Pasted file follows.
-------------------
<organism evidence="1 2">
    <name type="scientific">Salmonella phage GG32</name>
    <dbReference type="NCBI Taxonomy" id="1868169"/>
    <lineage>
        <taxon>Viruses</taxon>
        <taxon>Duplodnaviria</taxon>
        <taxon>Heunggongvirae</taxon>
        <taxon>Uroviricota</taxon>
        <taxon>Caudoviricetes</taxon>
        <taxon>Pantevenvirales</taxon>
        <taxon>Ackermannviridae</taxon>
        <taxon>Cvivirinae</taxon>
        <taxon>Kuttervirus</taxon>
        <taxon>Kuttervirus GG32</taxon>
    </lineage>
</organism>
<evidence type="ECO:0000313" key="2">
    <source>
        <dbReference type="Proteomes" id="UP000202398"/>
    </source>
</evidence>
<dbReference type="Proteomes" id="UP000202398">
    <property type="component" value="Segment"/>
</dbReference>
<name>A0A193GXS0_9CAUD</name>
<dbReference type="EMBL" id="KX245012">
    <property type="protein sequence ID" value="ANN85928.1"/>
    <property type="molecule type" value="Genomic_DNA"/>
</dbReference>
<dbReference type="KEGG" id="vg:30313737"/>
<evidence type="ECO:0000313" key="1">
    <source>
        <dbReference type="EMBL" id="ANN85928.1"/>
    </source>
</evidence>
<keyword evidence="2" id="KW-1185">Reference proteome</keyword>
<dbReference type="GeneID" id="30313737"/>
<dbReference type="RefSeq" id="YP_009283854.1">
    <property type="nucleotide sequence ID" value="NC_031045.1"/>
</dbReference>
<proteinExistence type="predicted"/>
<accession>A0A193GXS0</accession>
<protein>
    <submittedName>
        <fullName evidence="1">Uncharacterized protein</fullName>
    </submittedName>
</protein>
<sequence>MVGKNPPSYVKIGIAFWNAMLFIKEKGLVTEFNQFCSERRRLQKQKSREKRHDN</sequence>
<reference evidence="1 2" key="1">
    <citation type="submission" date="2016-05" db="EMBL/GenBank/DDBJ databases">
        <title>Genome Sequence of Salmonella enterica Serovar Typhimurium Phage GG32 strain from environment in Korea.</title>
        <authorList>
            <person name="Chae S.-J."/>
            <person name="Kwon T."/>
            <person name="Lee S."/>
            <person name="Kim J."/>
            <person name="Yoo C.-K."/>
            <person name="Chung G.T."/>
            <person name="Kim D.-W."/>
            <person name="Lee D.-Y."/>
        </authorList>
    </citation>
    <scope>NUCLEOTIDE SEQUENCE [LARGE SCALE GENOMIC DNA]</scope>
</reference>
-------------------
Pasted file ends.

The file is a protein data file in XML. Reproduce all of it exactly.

<organism evidence="1 2">
    <name type="scientific">Salmonella phage GG32</name>
    <dbReference type="NCBI Taxonomy" id="1868169"/>
    <lineage>
        <taxon>Viruses</taxon>
        <taxon>Duplodnaviria</taxon>
        <taxon>Heunggongvirae</taxon>
        <taxon>Uroviricota</taxon>
        <taxon>Caudoviricetes</taxon>
        <taxon>Pantevenvirales</taxon>
        <taxon>Ackermannviridae</taxon>
        <taxon>Cvivirinae</taxon>
        <taxon>Kuttervirus</taxon>
        <taxon>Kuttervirus GG32</taxon>
    </lineage>
</organism>
<evidence type="ECO:0000313" key="2">
    <source>
        <dbReference type="Proteomes" id="UP000202398"/>
    </source>
</evidence>
<dbReference type="Proteomes" id="UP000202398">
    <property type="component" value="Segment"/>
</dbReference>
<name>A0A193GXS0_9CAUD</name>
<dbReference type="EMBL" id="KX245012">
    <property type="protein sequence ID" value="ANN85928.1"/>
    <property type="molecule type" value="Genomic_DNA"/>
</dbReference>
<dbReference type="KEGG" id="vg:30313737"/>
<evidence type="ECO:0000313" key="1">
    <source>
        <dbReference type="EMBL" id="ANN85928.1"/>
    </source>
</evidence>
<keyword evidence="2" id="KW-1185">Reference proteome</keyword>
<dbReference type="GeneID" id="30313737"/>
<dbReference type="RefSeq" id="YP_009283854.1">
    <property type="nucleotide sequence ID" value="NC_031045.1"/>
</dbReference>
<proteinExistence type="predicted"/>
<accession>A0A193GXS0</accession>
<protein>
    <submittedName>
        <fullName evidence="1">Uncharacterized protein</fullName>
    </submittedName>
</protein>
<sequence>MVGKNPPSYVKIGIAFWNAMLFIKEKGLVTEFNQFCSERRRLQKQKSREKRHDN</sequence>
<reference evidence="1 2" key="1">
    <citation type="submission" date="2016-05" db="EMBL/GenBank/DDBJ databases">
        <title>Genome Sequence of Salmonella enterica Serovar Typhimurium Phage GG32 strain from environment in Korea.</title>
        <authorList>
            <person name="Chae S.-J."/>
            <person name="Kwon T."/>
            <person name="Lee S."/>
            <person name="Kim J."/>
            <person name="Yoo C.-K."/>
            <person name="Chung G.T."/>
            <person name="Kim D.-W."/>
            <person name="Lee D.-Y."/>
        </authorList>
    </citation>
    <scope>NUCLEOTIDE SEQUENCE [LARGE SCALE GENOMIC DNA]</scope>
</reference>